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Sternoclavicular Joint

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  • Joint created by articulation of Sternum and Clavicle
  • Diarthrodial, saddle-type synovial joint
  • Inherently unstable due to poor osseus articulation
  • Less than 50% of the medial clavicle articulates with the corresponding manubrium
  • Ligaments
  • Costoclavicular Ligament (sometimes referred to as rhomboid ligament)
  • Anterior fasiculus: resists superior rotation and lateral displacement
  • Posterior fasiculus: resists inferior rotation and medial displacement
  • Interclavicular ligament
  • Sternoclavicular ligaments
  • Anteriot and Posterior
  • Capsular Ligaments
  • Anterior and Posterior
  • Strongest ligamentous stabilizers[1]
  • Fibrocartilagenous disc
  • Attached to the anterior and posterior SC ligaments and capsule
  • Divides SJC into two synovium-lined cavities
  • Degenerates over time and by age 70-80 is incomplete[2]
  • Subclavius Muscle
  • arises from the first rib just lateral to the costoclavicular ligament and inserts onto the inferior surface of the clavicle.
  • It is believed to have a protective function with regards to the stability of the SCJ by reducing the rate of upward displacement of the clavicle when it is under lateral compressive loads
  • Stability from intrinsic and extrinsic ligamentous structures[3]
  • Only bony articulation between axial skeleton, upper extremity[4]
  • Clavicle is first bone to ossify in utero, last to fuse occuring between ages 23-25[5] This can make distinguishing physeal injuries from sternoclavicular dislocations challenging.

Biomechanics

  • All shoulder girdle movement results in some degree of movement at the SCJ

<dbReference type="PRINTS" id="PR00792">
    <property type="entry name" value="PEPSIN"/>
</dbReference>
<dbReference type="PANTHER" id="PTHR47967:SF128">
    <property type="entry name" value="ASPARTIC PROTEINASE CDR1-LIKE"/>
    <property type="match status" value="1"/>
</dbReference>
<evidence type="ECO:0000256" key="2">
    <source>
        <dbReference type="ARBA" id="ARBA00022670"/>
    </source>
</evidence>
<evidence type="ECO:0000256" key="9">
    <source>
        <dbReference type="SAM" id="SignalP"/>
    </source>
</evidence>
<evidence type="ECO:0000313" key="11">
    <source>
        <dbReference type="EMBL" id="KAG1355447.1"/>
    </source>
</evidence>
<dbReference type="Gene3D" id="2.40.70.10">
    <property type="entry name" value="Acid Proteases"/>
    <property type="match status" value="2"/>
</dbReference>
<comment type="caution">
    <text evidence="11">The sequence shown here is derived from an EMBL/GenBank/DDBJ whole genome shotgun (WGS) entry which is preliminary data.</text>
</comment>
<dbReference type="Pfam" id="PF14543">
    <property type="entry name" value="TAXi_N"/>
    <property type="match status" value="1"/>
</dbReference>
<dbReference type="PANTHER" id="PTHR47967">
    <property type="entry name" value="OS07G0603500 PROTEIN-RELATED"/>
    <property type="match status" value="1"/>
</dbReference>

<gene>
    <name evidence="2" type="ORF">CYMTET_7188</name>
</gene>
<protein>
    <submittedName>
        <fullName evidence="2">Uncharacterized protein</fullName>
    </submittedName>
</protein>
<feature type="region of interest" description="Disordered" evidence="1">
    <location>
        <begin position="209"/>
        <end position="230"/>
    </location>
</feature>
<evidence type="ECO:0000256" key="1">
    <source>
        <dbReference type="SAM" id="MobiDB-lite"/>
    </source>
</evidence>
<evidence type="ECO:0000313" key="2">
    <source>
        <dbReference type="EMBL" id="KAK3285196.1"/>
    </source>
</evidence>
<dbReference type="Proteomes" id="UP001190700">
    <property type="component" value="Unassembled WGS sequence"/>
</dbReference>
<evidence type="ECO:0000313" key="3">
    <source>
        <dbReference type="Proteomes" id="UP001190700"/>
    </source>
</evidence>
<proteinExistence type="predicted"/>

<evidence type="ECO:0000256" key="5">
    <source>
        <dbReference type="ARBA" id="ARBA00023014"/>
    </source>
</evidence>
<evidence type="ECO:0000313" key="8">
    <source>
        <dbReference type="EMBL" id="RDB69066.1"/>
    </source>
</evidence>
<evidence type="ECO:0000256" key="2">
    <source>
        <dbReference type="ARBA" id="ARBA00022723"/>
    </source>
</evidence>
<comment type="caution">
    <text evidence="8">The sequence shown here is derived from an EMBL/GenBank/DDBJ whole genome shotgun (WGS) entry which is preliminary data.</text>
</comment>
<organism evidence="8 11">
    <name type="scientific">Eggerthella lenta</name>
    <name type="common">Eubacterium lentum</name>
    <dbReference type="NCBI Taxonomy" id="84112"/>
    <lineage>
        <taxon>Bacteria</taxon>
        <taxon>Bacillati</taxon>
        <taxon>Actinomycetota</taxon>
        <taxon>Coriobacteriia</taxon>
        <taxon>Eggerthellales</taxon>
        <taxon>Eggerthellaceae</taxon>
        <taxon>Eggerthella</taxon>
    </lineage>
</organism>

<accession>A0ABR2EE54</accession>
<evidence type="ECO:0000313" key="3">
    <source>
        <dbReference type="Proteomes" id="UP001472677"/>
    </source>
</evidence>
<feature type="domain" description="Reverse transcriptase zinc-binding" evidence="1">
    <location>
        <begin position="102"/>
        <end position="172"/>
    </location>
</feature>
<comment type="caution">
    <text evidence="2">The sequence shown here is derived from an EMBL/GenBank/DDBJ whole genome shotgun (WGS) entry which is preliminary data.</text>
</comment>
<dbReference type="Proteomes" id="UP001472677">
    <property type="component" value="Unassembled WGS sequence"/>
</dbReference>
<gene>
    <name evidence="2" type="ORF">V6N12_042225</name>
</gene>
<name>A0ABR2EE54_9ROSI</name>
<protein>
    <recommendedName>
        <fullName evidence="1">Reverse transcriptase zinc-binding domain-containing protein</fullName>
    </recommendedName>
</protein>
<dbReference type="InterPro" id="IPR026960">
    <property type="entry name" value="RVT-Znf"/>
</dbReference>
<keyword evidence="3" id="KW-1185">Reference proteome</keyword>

• Every 10° of shoulder flexion results in 4° elevation of the clavicle[6]
  • Shoulder retraction: SCJ translates anteriorly
  • Shoulder protraction: SCJ translates posteriorly
  • Subsequently, clavicle can rotate up to 40° in long axis


Origin


Insertion


Actions


Artery


Nerve


Clinical Significance


See Also


  1. Spencer EE, Kuhn JE, Huston LJ, Carpenter JE, Hughes RE. Ligamentous restraints to anterior and posterior translation of the sternoclavicular joint. J Shoulder Elbow Surg. 2002;11:43–47.
  2. van Tongel A, MacDonald P, Leiter J, Pouliart N, Peeler J. A cadaveric study of the structural anatomy of the sternoclavicular joint. Clin Anat. 2012;25:903–910.
  3. Sewell MD, Al-Hadithy N, Le Leu A, Lambert SM. Instability of the sternoclavicular joint: current concepts in classification, treatment and outcomes. Bone Joint J. 2013;95-B:721–731.
  4. Spencer EE, Kuhn JE, Huston LJ, Carpenter JE, Hughes RE. Ligamentous restraints to anterior and posterior translation of the sternoclavicular joint. J Shoulder Elbow Surg. 2002;11:43–47.
  5. Wirth MA, Rockwood CA. Acute and Chronic Traumatic Injuries of the Sternoclavicular Joint. J Am Acad Orthop Surg. 1996;4:268–278.
  6. Inman VT, Saunders JB, Abbott LC. Observations of the function of the shoulder joint. 1944. Clin Orthop Relat Res. 1996;(330):3–12.
Created by:
John Kiel on 2 January 2020 15:49:47
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Last edited:
2 January 2020 16:00:42
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